Using ICT & Data Literacy Towards The Africa We Want

AMI's CEO Eric Chinje and LDRI's Executive Director Muchiri Nyaggah signing an agreement on partnership between the two institutions

AMI’s CEO Eric Chinje and LDRI’s Executive Director Muchiri Nyaggah signing an agreement on partnership between the two institutions

A great deal is changing in the media landscape in Africa. Despite the difficulties faced by journalists when covering stories of great interest to citizens and of vital importance to the strengthening of democracy, the industry still continues to grow. Some of this growth is on the crest of a surge in internet adoption and the fastest growing mobile subscription rate in the world. We are at a point in time where the term “digital divide” no longer simply means those with access to digital platforms vis-à-vis those without but more a nuanced expression of the continuum of access to use through the acquisition of skills/knowledge. The reality in Africa is that device costs are dropping, technology is changing fast, economies are growing and people, especially those leaving closer to the bottom of the economic pyramid, are spending more money on ICT than ever before.

Last week, LDRI and African Media Initiative (AMI) announced a partnership through which we shall provide AMI and its community of media practitioners with technology and data literacy training within the context of rapidly transforming operating landscape. A free, vibrant and responsible media continues to be vital to the growth of democracy in Africa especially because it contributes to an environment in which citizens can acquire the information, data and interest to exercise their agency. At LDRI we bring our user-centered design experience to this partnership by designing the curriculum around the expressed needs of editors, journalists and commercial managers so that the content of the workshops is immediately applicable, has high utility value and can be replicated quickly.

From left to right, Noreen Wambui AMI's Business Development Manager, Jocelyn Some AMI's Partnership & Liaison Officer, Muchiri Nyaggah LDRI Executive Director, Eric Chinje AMI Chief Executive Officer, Wangui Muriu LDRI Executive Assistant, Stephen Nyumba LDRI Director & Co-founder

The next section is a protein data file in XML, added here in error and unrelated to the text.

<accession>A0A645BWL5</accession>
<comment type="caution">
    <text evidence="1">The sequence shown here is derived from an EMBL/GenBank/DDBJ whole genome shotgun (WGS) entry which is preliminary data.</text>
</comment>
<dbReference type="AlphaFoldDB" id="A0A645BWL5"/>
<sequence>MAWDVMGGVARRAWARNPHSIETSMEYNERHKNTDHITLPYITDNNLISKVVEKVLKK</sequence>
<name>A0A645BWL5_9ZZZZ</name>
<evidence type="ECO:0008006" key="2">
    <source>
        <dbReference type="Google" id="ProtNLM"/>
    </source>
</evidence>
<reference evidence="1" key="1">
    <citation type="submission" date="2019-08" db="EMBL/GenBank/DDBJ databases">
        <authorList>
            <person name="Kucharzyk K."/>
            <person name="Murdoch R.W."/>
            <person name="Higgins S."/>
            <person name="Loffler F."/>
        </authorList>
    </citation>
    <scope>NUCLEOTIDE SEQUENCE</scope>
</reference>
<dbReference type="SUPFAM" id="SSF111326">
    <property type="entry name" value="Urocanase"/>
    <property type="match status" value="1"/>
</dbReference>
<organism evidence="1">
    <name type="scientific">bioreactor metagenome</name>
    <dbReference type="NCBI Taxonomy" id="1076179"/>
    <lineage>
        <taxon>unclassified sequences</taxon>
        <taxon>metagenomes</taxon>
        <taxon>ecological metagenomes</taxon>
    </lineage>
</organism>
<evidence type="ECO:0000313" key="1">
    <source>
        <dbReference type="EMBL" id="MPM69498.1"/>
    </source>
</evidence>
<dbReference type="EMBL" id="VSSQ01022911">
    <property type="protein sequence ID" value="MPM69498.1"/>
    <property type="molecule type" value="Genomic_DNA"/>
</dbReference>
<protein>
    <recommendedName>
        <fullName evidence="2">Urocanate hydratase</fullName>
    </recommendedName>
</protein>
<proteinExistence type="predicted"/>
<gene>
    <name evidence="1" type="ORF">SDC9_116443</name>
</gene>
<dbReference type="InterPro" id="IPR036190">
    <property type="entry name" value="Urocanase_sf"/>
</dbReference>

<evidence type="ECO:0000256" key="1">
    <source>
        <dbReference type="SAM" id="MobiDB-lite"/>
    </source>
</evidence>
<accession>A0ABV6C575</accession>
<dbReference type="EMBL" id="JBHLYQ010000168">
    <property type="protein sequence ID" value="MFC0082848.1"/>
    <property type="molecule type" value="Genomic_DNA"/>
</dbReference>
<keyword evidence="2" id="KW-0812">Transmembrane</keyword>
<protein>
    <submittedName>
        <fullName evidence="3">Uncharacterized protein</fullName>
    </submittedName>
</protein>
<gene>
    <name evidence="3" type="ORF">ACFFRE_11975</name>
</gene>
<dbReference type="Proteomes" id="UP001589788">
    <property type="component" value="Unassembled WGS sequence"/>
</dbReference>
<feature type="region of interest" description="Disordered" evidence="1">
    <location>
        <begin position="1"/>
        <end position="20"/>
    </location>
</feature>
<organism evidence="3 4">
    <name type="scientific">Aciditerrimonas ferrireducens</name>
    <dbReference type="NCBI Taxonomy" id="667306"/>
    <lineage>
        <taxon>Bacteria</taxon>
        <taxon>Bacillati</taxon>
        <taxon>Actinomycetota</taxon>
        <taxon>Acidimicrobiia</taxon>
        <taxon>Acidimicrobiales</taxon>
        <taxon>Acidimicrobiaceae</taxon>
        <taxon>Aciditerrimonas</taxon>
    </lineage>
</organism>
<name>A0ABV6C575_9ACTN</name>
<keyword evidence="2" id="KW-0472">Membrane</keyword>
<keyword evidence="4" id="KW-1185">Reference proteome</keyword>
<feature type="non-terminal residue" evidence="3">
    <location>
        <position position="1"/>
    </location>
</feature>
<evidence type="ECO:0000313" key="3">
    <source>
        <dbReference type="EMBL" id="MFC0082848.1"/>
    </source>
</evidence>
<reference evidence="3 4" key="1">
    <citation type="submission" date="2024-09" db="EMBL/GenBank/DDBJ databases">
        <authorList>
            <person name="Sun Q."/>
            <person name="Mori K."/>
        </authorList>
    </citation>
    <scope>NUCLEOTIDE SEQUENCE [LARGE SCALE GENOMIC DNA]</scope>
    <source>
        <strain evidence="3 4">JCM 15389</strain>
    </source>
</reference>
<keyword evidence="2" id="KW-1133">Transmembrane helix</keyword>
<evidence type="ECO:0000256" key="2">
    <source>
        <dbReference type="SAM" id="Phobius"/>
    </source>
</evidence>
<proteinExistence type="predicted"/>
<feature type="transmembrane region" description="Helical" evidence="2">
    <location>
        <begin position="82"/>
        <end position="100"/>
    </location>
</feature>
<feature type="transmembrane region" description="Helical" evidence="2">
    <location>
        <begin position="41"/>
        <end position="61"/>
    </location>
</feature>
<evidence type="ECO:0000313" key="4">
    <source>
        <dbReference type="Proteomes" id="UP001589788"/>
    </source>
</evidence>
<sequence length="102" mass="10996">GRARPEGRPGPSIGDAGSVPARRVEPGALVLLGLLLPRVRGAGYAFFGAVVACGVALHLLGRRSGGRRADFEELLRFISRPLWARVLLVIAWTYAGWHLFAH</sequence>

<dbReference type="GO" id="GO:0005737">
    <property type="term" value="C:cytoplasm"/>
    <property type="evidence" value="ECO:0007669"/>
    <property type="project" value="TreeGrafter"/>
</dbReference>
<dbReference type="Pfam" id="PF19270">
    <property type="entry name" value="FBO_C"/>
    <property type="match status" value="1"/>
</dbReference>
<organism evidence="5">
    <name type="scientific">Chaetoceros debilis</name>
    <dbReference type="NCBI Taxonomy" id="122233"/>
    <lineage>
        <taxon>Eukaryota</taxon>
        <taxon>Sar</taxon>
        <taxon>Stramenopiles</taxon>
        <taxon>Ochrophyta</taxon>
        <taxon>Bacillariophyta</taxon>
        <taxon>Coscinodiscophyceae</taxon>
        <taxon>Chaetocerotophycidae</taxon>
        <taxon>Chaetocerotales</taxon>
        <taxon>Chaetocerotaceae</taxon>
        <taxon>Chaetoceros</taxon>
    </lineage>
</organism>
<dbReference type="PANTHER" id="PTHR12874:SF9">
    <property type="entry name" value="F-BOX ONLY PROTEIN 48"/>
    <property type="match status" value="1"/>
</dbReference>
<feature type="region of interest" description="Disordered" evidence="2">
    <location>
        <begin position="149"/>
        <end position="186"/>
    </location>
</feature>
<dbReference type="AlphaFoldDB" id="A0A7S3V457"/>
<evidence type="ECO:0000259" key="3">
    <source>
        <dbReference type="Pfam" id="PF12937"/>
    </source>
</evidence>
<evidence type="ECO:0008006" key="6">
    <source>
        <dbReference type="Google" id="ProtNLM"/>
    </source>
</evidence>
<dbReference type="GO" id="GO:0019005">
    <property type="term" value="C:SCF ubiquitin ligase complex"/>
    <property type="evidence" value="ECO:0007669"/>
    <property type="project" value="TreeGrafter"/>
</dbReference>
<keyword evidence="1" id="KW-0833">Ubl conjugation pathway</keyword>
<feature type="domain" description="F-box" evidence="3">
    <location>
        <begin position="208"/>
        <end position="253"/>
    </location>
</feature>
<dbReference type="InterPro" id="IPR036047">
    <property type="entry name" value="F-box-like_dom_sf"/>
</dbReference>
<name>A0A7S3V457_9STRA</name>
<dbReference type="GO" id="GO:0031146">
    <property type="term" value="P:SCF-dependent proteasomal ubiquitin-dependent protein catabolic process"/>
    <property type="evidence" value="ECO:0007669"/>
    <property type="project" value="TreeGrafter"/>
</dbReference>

From left to right, Noreen Wambui AMI’s Business Development Manager, Jocelyn Some AMI’s Partnership & Liaison Officer, Muchiri Nyaggah LDRI Executive Director, Eric Chinje AMI Chief Executive Officer, Wangui Muriu LDRI Executive Assistant, Stephen Nyumba LDRI Director & Co-founder

Our approach to technology and data literacy in the media is somewhat different to that taken by some of our colleagues in the space or our predecessors in the Digital Innovations Program. However, it doesn’t mean that one approach is wrong or necessarily ineffective. It simply means we deliver high utility skills and experiences for participants who need the specific skillsets we bring to the ecosystem. Our intention is not to turn journalists into data scientists or computer programmers by teaching them high-end computing skills but to provide them with the skills and knowledge they need to leverage the growth of ICT and the availability of infrastructure in delivering engaging, evidence-based content that answers the question “so what?” In addition, we aim to deliver the insights that media organisations on the continent need to leverage the innovators and home-grown solutions available to overcome the challenges African media organisations face in pursuit of growth.

One such home-grown innovator is Angani, an infrastructure provider revolutionalising how media organisations archive, retrieve and monetize their content. The disaster recovery and business continuity solutions they deliver coupled with their content delivery technology make them a truly innovative provider of services that will enable Africa’s media to make unprecedented leaps beyond their peers in the West. In just over a year of being in existence, they are already having a significant impact on media organisations that have signed up with them demonstrating that African expertise when brought to bear on Africa’s challenges can deliver lasting impact. Fast.

We are excited to be working with AMI and other partners such as Angani because we see in these organisations a genuine desire to support Africa’s media industry and provide the platforms and human capital for Africa to tell its own story. As African Union member states work towards domestication of Agenda 2063 and the Sustainable Development Goals in 2016 and beyond, the media will be our biggest asset in telling this story from our perspective. We are the only ones who can break the narrative framed by the single story told of Africa centered on disease, war, corruption and hunger. The other side needs to be told too and ICT makes it possible to tell it from the grassroots to the regional level.

Together with the continent’s pan African institutions, we believe it is possible to not only realize an African Renaissance but to realize a more inclusive awakening of the African psyche to drive progress towards the achievement of Agenda 2063.

Through partnerships with a diverse selection of stakeholders, we believe it is possible to make Africa’s media industry the trailblazer for sustainable media innovation in the world.

Through innovation in digital media platforms we believe it is possible for the industry to contribute to wealth and job creation for our youth and contribute to peace, security and inclusive economic growth in Africa.

We believe the Africa we want is possible.